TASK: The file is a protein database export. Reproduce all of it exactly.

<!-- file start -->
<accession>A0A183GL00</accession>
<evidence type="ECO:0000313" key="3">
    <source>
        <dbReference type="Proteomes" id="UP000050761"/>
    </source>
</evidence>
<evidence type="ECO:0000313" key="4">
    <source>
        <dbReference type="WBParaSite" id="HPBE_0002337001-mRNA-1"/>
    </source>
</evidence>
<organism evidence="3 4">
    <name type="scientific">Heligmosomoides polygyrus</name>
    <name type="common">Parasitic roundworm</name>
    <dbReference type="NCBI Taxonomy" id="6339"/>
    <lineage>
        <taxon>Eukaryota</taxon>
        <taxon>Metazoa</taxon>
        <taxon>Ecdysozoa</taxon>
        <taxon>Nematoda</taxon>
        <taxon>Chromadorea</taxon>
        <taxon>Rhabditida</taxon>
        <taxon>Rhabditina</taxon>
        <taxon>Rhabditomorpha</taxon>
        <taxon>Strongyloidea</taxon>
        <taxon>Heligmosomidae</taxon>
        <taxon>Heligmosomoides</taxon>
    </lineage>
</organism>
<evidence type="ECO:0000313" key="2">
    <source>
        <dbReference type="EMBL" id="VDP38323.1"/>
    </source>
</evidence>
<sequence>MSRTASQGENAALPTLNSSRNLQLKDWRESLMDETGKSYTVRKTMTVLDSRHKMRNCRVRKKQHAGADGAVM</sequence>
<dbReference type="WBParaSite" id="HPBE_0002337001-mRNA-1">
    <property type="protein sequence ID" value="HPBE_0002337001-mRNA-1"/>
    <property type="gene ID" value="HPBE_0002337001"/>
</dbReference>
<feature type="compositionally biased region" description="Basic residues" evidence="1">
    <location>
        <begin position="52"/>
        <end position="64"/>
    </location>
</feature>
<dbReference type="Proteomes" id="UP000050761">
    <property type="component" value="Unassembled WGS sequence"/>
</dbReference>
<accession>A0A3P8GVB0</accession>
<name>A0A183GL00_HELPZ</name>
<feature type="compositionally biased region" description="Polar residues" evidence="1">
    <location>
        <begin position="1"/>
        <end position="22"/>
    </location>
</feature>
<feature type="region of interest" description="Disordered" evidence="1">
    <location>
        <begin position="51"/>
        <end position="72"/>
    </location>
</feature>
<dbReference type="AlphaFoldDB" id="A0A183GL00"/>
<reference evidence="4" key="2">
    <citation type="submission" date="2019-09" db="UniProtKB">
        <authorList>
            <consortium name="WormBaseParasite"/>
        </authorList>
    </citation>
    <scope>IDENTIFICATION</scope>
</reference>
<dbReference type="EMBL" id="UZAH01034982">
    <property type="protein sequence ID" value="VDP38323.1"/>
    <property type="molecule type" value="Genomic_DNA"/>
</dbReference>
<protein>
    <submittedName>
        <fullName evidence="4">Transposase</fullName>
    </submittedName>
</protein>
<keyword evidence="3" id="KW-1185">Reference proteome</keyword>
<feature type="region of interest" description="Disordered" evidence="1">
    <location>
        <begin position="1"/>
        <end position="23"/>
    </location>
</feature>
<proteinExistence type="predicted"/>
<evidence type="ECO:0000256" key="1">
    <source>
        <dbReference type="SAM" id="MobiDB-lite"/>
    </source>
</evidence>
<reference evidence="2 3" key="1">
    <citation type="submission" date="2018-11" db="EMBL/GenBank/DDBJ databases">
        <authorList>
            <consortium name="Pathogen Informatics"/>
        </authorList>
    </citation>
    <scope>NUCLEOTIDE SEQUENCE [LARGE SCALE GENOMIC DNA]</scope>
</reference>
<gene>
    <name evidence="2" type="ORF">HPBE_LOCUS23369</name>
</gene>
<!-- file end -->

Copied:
<accession>A0A183GL00</accession>
<evidence type="ECO:0000313" key="3">
    <source>
        <dbReference type="Proteomes" id="UP000050761"/>
    </source>
</evidence>
<evidence type="ECO:0000313" key="4">
    <source>
        <dbReference type="WBParaSite" id="HPBE_0002337001-mRNA-1"/>
    </source>
</evidence>
<organism evidence="3 4">
    <name type="scientific">Heligmosomoides polygyrus</name>
    <name type="common">Parasitic roundworm</name>
    <dbReference type="NCBI Taxonomy" id="6339"/>
    <lineage>
        <taxon>Eukaryota</taxon>
        <taxon>Metazoa</taxon>
        <taxon>Ecdysozoa</taxon>
        <taxon>Nematoda</taxon>
        <taxon>Chromadorea</taxon>
        <taxon>Rhabditida</taxon>
        <taxon>Rhabditina</taxon>
        <taxon>Rhabditomorpha</taxon>
        <taxon>Strongyloidea</taxon>
        <taxon>Heligmosomidae</taxon>
        <taxon>Heligmosomoides</taxon>
    </lineage>
</organism>
<evidence type="ECO:0000313" key="2">
    <source>
        <dbReference type="EMBL" id="VDP38323.1"/>
    </source>
</evidence>
<sequence>MSRTASQGENAALPTLNSSRNLQLKDWRESLMDETGKSYTVRKTMTVLDSRHKMRNCRVRKKQHAGADGAVM</sequence>
<dbReference type="WBParaSite" id="HPBE_0002337001-mRNA-1">
    <property type="protein sequence ID" value="HPBE_0002337001-mRNA-1"/>
    <property type="gene ID" value="HPBE_0002337001"/>
</dbReference>
<feature type="compositionally biased region" description="Basic residues" evidence="1">
    <location>
        <begin position="52"/>
        <end position="64"/>
    </location>
</feature>
<dbReference type="Proteomes" id="UP000050761">
    <property type="component" value="Unassembled WGS sequence"/>
</dbReference>
<accession>A0A3P8GVB0</accession>
<name>A0A183GL00_HELPZ</name>
<feature type="compositionally biased region" description="Polar residues" evidence="1">
    <location>
        <begin position="1"/>
        <end position="22"/>
    </location>
</feature>
<feature type="region of interest" description="Disordered" evidence="1">
    <location>
        <begin position="51"/>
        <end position="72"/>
    </location>
</feature>
<dbReference type="AlphaFoldDB" id="A0A183GL00"/>
<reference evidence="4" key="2">
    <citation type="submission" date="2019-09" db="UniProtKB">
        <authorList>
            <consortium name="WormBaseParasite"/>
        </authorList>
    </citation>
    <scope>IDENTIFICATION</scope>
</reference>
<dbReference type="EMBL" id="UZAH01034982">
    <property type="protein sequence ID" value="VDP38323.1"/>
    <property type="molecule type" value="Genomic_DNA"/>
</dbReference>
<protein>
    <submittedName>
        <fullName evidence="4">Transposase</fullName>
    </submittedName>
</protein>
<keyword evidence="3" id="KW-1185">Reference proteome</keyword>
<feature type="region of interest" description="Disordered" evidence="1">
    <location>
        <begin position="1"/>
        <end position="23"/>
    </location>
</feature>
<proteinExistence type="predicted"/>
<evidence type="ECO:0000256" key="1">
    <source>
        <dbReference type="SAM" id="MobiDB-lite"/>
    </source>
</evidence>
<reference evidence="2 3" key="1">
    <citation type="submission" date="2018-11" db="EMBL/GenBank/DDBJ databases">
        <authorList>
            <consortium name="Pathogen Informatics"/>
        </authorList>
    </citation>
    <scope>NUCLEOTIDE SEQUENCE [LARGE SCALE GENOMIC DNA]</scope>
</reference>
<gene>
    <name evidence="2" type="ORF">HPBE_LOCUS23369</name>
</gene>